First, the good news: thanks to a $1.6 billion investment over ten years, security at LAX airport has "improved significantly" since before the 9/11 terrorist attacks.
The bad news: as the world's biggest origin and destination airport and the sixth busiest airport on the globe, LAX still remains a significant terrorist target. It has sustained more "incidents" than any other airport in the United States.
These are just some of the findings of Mayor Antonio Villaraigosa's blue ribbon commission on airport security. The panel just wrapped up their year-long review of LAX on Wednesday with a 162-page report (PDF) that focuses on five areas: Counterterrorism/Homeland Security, Law Enforcement Operations, Emergency Management, Fire Protection and Prevention Services and Information Technology.
Some of the commission's recommendations, which include a top-to-bottom review of the airport's resources and enhanced collaboration between agencies, are already being implemented, said the mayor in a statement.
Chief among them is the creation of a new position for LAX: Deputy Director for Law Enforcement and Homeland Security. The Los Angeles World Airports (LAWA) hired Arif Alikhan, who once worked for the city of Los Angeles as the deputy mayor for homeland security and public safety. He was also a former assistant secretary for policy development at the U.S. Department of Homeland Security.
Several portions of the report are redacted because they point out the airport's vulnerabilities. Villaraigosa explained, "we want this to be a blueprint for the good guys, not a blueprint for the bad guys," reports The City Maven.
One portion of the report that has been heavily redacted is a section on "the insider threat" to LAX, which refers to employees who could exploit the airport's vulnerabilities to commit terrorist acts. The panel called it one of "the most pressing concerns for LAX," because while the airport fulfills the minimum TSA standards in regard to limiting access to secure areas, it's simply not good enough considering how busy and strategically located LAX is. Out of 13 recommendations that the panel has to address this concern, 10 were redacted.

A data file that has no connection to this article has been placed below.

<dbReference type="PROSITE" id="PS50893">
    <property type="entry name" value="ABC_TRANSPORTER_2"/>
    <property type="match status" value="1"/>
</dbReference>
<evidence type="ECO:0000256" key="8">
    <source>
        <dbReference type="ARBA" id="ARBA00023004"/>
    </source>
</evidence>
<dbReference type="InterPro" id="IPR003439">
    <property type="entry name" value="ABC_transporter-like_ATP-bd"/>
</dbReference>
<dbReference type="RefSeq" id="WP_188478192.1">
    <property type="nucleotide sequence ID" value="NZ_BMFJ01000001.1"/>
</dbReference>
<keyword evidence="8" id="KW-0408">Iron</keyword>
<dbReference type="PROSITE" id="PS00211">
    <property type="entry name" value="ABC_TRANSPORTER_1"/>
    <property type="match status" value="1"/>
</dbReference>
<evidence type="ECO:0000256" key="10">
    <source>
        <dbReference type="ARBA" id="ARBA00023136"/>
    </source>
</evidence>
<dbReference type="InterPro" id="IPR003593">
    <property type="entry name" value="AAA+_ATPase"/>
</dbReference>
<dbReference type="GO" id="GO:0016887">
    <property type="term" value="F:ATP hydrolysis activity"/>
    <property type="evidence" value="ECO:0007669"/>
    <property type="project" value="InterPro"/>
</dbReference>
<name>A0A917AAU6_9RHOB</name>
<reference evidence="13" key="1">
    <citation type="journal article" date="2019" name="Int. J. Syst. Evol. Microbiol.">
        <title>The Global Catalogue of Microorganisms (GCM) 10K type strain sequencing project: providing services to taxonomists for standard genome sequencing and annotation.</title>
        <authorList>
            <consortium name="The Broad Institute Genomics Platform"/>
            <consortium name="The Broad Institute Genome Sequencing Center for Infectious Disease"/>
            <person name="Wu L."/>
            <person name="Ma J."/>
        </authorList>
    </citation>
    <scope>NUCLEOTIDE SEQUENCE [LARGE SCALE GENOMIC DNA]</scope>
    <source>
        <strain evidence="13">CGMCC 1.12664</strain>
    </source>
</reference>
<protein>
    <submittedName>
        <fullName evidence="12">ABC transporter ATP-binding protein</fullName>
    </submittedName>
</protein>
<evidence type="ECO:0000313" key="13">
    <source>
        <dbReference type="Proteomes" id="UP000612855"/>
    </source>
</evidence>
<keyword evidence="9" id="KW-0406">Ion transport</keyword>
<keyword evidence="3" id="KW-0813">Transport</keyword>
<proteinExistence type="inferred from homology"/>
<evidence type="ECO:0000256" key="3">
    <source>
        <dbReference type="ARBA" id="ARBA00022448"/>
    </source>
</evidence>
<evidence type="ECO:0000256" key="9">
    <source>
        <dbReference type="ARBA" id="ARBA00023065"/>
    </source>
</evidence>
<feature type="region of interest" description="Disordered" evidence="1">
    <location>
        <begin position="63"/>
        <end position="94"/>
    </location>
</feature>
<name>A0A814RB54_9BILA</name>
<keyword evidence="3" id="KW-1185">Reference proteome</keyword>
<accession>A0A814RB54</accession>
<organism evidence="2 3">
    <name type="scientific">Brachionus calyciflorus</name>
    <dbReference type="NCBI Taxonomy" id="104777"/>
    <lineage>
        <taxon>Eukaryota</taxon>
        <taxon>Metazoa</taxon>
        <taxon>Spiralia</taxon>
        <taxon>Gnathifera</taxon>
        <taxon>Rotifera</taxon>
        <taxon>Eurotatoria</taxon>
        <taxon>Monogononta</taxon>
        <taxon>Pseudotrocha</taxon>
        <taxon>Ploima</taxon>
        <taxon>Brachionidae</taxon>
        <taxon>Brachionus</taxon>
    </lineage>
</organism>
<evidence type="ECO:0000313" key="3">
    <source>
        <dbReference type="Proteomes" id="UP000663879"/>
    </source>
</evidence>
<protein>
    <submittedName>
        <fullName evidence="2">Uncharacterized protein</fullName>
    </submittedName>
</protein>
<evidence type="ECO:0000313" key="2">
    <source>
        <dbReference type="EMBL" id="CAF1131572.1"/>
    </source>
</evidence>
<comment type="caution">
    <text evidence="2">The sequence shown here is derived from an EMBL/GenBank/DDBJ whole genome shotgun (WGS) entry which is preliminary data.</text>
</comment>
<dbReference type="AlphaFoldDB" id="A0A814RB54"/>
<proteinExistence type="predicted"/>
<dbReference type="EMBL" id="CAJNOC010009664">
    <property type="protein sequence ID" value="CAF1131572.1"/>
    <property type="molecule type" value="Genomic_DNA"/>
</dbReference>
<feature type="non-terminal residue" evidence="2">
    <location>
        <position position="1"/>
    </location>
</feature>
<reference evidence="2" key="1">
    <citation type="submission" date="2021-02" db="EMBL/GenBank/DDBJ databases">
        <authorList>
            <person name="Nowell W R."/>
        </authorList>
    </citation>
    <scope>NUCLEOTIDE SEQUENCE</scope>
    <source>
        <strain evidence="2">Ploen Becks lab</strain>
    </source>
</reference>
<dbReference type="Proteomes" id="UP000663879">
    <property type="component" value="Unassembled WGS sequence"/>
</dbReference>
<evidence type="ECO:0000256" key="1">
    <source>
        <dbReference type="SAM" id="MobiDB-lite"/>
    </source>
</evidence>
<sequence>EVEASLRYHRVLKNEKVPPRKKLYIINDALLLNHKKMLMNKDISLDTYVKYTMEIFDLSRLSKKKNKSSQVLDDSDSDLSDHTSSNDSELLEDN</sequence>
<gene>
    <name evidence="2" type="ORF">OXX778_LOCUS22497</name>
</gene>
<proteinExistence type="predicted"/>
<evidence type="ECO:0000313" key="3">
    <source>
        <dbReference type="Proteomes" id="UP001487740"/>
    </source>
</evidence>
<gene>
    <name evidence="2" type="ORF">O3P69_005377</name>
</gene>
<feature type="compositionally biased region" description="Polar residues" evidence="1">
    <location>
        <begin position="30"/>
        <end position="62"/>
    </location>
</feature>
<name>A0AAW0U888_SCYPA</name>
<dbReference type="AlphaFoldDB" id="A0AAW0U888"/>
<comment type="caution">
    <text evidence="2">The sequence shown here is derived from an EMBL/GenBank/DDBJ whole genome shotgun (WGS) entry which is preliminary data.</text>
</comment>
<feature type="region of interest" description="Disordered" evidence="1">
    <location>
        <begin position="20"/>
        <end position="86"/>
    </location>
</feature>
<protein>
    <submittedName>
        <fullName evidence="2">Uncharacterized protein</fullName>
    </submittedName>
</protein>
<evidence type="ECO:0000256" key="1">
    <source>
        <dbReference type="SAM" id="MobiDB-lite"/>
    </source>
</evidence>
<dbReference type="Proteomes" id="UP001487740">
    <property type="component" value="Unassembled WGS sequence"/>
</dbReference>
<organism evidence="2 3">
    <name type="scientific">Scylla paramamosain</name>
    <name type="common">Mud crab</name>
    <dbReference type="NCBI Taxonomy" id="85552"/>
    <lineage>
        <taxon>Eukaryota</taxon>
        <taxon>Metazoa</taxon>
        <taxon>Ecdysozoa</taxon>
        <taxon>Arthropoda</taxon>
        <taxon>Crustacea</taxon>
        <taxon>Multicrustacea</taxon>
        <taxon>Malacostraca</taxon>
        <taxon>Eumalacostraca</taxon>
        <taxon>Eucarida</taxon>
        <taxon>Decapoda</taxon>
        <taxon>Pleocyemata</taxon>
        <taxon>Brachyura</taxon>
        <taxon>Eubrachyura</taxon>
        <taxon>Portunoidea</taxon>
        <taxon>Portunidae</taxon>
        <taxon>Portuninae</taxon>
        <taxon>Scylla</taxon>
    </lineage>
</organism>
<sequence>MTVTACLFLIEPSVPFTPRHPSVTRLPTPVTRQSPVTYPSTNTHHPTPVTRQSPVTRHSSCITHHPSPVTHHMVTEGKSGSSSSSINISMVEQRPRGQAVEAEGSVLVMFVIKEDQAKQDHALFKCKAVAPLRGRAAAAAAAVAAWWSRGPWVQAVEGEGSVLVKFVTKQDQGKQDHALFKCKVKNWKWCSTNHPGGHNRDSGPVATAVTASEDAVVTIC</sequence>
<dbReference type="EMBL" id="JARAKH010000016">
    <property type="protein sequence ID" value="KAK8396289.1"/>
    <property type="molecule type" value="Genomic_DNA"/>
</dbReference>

The Daily Breeze highlighted the report's mention of the "historical tension" between LAX police (LAWAPD) and the LAPD, which has hurt security at the airport. From the report: "The lack of close planning and coordination between LAWAPD and LAPD increases the risk that critical information may not be disseminated to each other in a timely fashion."The Los Angeles Times called attention to the panel's recommendation to expedite the screening process by creating a class of "trusted travelers" -- passengers who had previously been put through rigorous background checks in order to pass security checks more easily than others. The panel claims that risk assessment would decrease the chance of a terrorist attack at what it called a "choke point" at the airport. From the report:
TSA does not use different levels of passenger screening based upon risk posed by the passenger. For example, TSA does not have a trusted traveler program to expedite screening for those who qualify. Nor does TSA apply any other risk assessment to the passenger screening process to reduce the time that passengers wait in line to go through the TSA screening.
As with any airport, areas accessible to the general public at LAX prior to TSA screening checkpoints remain vulnerable to attacks; any choke point where crowds assemble – (redacted) – presents a target of opportunity. With over 59 million passengers last year, LAX will remain a target for terrorist plotters in the future. (redacted)
On the same day that the report was released, a busy terminal at LAX was shut down for about 45 minutes as airport police searched for a man who had been spotted with possible drug paraphernalia. The Associated Press reports that the man was arrested on an outstanding warrant, not a security breach.
In October of this year, a man and a TSA officer were arrested for coordinating several drug smuggling operations through LAX. The man had paid TSA officer Dianna Perez thousands of dollars to help him bypass security checkpoints by approving checked baggage filled with marijuana. Later on that month, it was discovered that an undeclared loaded handgun was about the be stowed on a plane at LAX. TSA spokeswoman Lorie Dankers had told the Los Angeles Times, "TSA screens for firearms stowed in carry-on luggage but that it was not the agency's responsibility to detect firearms in checked luggage."